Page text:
After the decision to restrict his military actions against Iran ... what are Trump's options?
On Thursday, the US Senate voted in favor of limiting President Donald Trump's ability to attack Iran militarily, in a move that comes amid a debate in Congress over the powers that the president should have to launch military attacks abroad.
The resolution, submitted by Democrat Senator Tim Kean, stipulates that Trump must obtain congressional approval before engaging in more military action against Iran.
But it also allows the president to launch self-defense attacks in the event of an "imminent attack."
It is noteworthy that eight Republican members joined the Democrats to pass the legislation to end the vote with the approval of 55 members, compared to the rejection of 45 members of the Republican-dominated Council.
Kane and other supporters said the legislation was not about Trump or even the presidency, but rather aimed to reassert Congressional authority linked to the declaration of war.
Kane said that Trump and any of the presidents "must always have the ability to defend the United States against any imminent attack, but the Executive Force to start the war stops there. The offensive war requires a debate in Congress and a vote."
Leader of the majority in the Democratic-controlled House of Representatives, Steny Hoyer, said that the House may adopt Senate legislation later this month.
Two-thirds of the votes in the House and Senate will be needed to bypass the veto that the president has pledged to use against the decision.
The president had warned in a tweet that the decision would send a "very bad signal" and allow Tehran to act unchecked:
"We need to send a message that reflects strength, not weakness," said Senator Jim Rich, chairman of the council's Foreign Relations Committee.
Kean is counting on the president changing his position on this issue, given that this decision is in line with his vision to end the American wars abroad.
In this context, Kane said, "He might look at things and say this is what the American people promised and he might say that the law gives me the ability to defend the United States against any imminent attack."
Supporters of the resolution believe that, despite Trump's veto last year’s use of the decision to end military support for the Saudi-led forces in Yemen, he decided after a few months to stop supplying fuel to coalition forces in Yemen.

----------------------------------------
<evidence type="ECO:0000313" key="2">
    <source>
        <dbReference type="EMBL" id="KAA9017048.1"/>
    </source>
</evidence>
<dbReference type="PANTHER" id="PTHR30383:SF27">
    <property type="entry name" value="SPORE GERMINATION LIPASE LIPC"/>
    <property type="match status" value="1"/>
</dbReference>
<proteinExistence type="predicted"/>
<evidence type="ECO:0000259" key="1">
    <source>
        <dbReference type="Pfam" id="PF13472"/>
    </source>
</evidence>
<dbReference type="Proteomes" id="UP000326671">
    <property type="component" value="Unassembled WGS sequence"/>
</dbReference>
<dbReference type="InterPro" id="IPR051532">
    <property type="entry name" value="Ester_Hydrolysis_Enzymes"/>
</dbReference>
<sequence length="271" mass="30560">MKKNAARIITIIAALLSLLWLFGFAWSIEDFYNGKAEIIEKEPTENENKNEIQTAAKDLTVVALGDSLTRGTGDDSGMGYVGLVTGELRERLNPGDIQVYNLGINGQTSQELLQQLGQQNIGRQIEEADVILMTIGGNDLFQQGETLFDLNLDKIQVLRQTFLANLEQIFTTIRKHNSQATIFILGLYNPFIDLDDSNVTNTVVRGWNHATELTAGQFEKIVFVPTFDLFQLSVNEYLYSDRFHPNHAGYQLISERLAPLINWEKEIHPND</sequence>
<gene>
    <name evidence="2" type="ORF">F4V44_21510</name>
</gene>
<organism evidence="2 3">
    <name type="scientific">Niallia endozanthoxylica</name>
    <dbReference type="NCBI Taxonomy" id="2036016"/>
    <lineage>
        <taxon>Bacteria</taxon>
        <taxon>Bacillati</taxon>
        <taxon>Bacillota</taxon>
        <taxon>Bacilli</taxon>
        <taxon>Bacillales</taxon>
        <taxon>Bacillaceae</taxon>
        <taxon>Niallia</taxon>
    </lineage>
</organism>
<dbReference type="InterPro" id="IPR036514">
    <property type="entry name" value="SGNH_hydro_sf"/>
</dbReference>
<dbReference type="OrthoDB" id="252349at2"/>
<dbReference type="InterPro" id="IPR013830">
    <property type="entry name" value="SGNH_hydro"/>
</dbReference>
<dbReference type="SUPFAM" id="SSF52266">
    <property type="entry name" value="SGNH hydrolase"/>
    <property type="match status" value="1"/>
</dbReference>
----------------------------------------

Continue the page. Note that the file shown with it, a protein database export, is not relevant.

But the chances of passing the law, after the veto in the event Trump uses this right, are still weak given that the Senate is not expected to secure a sufficient number, because the majority of Republican members do not usually vote against the president.
Among the opponents of the project, the Republican majority leader in the Senate, Mitch McConnell, who voted against him, and called on the supporters of the project to secure at least 67 votes in the House.
In addition to using the presidential veto, Trump administration officials assert that the president already has the authority to take action against Iran under a 2002 congressional mandate to use military force.
It is not known whether the vote on the Senate’s decision in the House of Representatives will gain strong support from Republicans, given that a similar bill from the House of Representatives, passed last month with the approval of 224 members in exchange for 194 objections, was joined by only three Republicans.
The vote was dominated by partisan character, in contrast to a deep division in Congress over Trump's Iran policy and to what extent members should have a say in the matter of using the military.
The White House criticized support for the decision in the Democratic-dominated House of Representatives, calling it "ridiculous ... and just another political movement."
He said in a statement that the decision "attempts to obstruct the president's authority to protect America and our interests in the region from continuing threats."